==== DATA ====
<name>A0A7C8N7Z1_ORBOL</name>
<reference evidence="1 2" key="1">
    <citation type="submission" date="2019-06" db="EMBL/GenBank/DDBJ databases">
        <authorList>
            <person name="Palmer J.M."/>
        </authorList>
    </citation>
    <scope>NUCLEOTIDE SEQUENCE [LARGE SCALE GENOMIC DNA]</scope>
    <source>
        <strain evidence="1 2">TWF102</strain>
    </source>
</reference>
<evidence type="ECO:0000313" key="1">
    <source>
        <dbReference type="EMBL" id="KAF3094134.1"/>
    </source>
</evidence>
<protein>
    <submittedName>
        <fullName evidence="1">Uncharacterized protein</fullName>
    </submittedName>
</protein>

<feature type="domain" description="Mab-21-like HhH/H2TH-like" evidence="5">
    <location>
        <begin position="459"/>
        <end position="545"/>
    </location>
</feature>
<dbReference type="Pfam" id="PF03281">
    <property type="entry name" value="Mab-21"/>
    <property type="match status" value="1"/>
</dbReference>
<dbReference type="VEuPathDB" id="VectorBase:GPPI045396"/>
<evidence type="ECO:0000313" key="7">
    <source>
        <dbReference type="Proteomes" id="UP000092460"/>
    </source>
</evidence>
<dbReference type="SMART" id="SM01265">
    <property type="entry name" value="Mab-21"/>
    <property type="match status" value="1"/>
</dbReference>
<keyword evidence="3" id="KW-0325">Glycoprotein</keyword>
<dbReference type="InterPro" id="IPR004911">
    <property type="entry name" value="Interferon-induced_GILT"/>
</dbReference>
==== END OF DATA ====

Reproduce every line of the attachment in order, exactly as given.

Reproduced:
<name>A0A7C8N7Z1_ORBOL</name>
<reference evidence="1 2" key="1">
    <citation type="submission" date="2019-06" db="EMBL/GenBank/DDBJ databases">
        <authorList>
            <person name="Palmer J.M."/>
        </authorList>
    </citation>
    <scope>NUCLEOTIDE SEQUENCE [LARGE SCALE GENOMIC DNA]</scope>
    <source>
        <strain evidence="1 2">TWF102</strain>
    </source>
</reference>
<evidence type="ECO:0000313" key="1">
    <source>
        <dbReference type="EMBL" id="KAF3094134.1"/>
    </source>
</evidence>
<protein>
    <submittedName>
        <fullName evidence="1">Uncharacterized protein</fullName>
    </submittedName>
</protein>

<feature type="domain" description="Mab-21-like HhH/H2TH-like" evidence="5">
    <location>
        <begin position="459"/>
        <end position="545"/>
    </location>
</feature>
<dbReference type="Pfam" id="PF03281">
    <property type="entry name" value="Mab-21"/>
    <property type="match status" value="1"/>
</dbReference>
<dbReference type="VEuPathDB" id="VectorBase:GPPI045396"/>
<evidence type="ECO:0000313" key="7">
    <source>
        <dbReference type="Proteomes" id="UP000092460"/>
    </source>
</evidence>
<dbReference type="SMART" id="SM01265">
    <property type="entry name" value="Mab-21"/>
    <property type="match status" value="1"/>
</dbReference>
<keyword evidence="3" id="KW-0325">Glycoprotein</keyword>
<dbReference type="InterPro" id="IPR004911">
    <property type="entry name" value="Interferon-induced_GILT"/>
</dbReference>